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I got a chance to check out the new Asus Eee PC 1015PEM netbook with a dual core Atom N550 processor last night. Physically it looks identical to the Eee PC 1015PED Asus sent me to test this week. Both models feature the same slim “seashell” design, chiclet keyboards, and matte touchpads which no longer have the bumpy surface found on older Asus netbooks. I actually kind of miss the bumps.

The biggest difference, though, is the CPU. While the Eee PC 1015PED has a single core 1.83GHz Intel Atom N475 CPU, the Eee PC 1015PEM has a dual core 1.5GHz Intel Atom N550 processor.

So far, the only netbook I’ve thoroughly tested with the new Atom N550 chip was the HP Mini 5103, but that’s not a typical netbook thanks to its business-class features including a 7200RPM hard drive and 2GB of RAM. I’ll be curious to see how the Eee PC 1015PEM performs. Unfortunately I didn’t get a chance to run any extensive tests last night, but I should be getting a review unit soon.

If you just can’t wait though, the Eee PC 1015PEM is available for purchase now, making it the first commercially available netbook with an Atom N550 chip in the US. J&R is taking pre-orders for $380, and Mobile Advance is selling the laptop through Amazon for $399.

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11 replies on “Hands-on with the Asus Eee PC 1015PEM dual-core netbook”

  1. So…would you say 1015PEM is better than 1015PED? I’m trying to decide between the two…

  2. Hi Brad,
    I read everywhere on the net that Asus will be launching the 1015PN with HDMI, NVIDIA Ion graphics, 1366×768 screen…etc…
    Do you think we should wait before buying the 1015pem?

  3. Brad,
    Can you tell me how to distinguish by model number between the three battery options that are/will be offered? Thanks

  4. Brad, do you have any thought on how the keyboard compares to the 1215? I’ve been reading that there’s quite a bit of ‘flex’ in the 1215.

    1. It’s smaller. 🙂

      But seriously, I’ve never had a real problem with flex on Asus keyboard. Sure, if you push down really hard in the middle the keyboard bends a little bit — but I’m not sure why you would push down so hard or what impact it would have on your typing.

      I’d say that there’s probably a little less flex on the 10 inch netbook keyboards from Asus than the 12 inch notebook keyboards — largely because the plate holding the keyboard is smaller. But there’s still a bit of flex.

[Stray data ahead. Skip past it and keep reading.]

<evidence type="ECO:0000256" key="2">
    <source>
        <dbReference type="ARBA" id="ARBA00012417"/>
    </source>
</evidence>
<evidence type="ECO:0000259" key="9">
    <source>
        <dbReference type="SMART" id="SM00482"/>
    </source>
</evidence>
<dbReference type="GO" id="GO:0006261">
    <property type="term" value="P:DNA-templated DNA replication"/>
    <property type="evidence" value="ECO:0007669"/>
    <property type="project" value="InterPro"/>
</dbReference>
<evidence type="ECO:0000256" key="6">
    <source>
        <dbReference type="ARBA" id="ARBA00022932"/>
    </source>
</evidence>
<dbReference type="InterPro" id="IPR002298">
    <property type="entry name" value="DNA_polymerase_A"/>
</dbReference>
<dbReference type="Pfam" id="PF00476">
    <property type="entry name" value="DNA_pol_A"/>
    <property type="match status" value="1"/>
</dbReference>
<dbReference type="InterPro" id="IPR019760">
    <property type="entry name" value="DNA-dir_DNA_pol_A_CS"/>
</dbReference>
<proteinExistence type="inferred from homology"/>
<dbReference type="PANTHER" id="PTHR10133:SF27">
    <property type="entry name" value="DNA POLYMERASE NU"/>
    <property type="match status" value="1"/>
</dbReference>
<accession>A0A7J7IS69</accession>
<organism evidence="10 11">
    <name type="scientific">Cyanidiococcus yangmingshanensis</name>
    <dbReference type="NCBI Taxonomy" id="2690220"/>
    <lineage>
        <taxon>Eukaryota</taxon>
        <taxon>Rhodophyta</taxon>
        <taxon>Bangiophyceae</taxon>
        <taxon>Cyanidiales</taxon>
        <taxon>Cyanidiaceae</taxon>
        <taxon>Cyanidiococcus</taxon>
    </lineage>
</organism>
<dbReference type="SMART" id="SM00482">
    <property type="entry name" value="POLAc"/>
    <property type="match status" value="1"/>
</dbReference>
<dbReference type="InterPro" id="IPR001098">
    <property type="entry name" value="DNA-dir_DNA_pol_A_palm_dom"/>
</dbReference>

I personally have no problems typing on this type of keyboard though.

    1. You know, I didn’t really take the time to notice, but looking at the pictures, I’d have to say matte. The Eee PC 1015PED also has a matte display and for the most part these two netbooks have the same case, so I’m going to say I’m 80% certain the 1015PEM has a matte screen.

  5. Can you clarify what you mean by “matte touchpad”?

    I understand that many ODMs have released devices with these dimpled touchpads, and that many people haven’t liked them. It sounds like that’s gone from this device, and from your picture, it does look like a legitimately matte touchpad. However, recently I’ve handled some devices where the touchpad is of the same (or comparable) material as the case, and while these are visually matte (meaning not glossy) they are tangibly smooth, which isn’t really matte, which means “dull”. So, I guess I’m wondering if the tactile experience is smooth or matte. As a reference point, as a texture I tend to associate the traditional Thinkpad touchpad as matte. Thanks.

    1. Right, the reason I used the word “matte” instead of smooth is because there’s a slight texture. The touchpad feels like the rest of the case. It’s not bumpy, but there’s a little bit of friction as you rub your finger.

      Personally I kind of liked the bumpy version better, but I’ll be testing the Eee PC 1015PED over the next few days and I suspect the new touchpad might grow on me.

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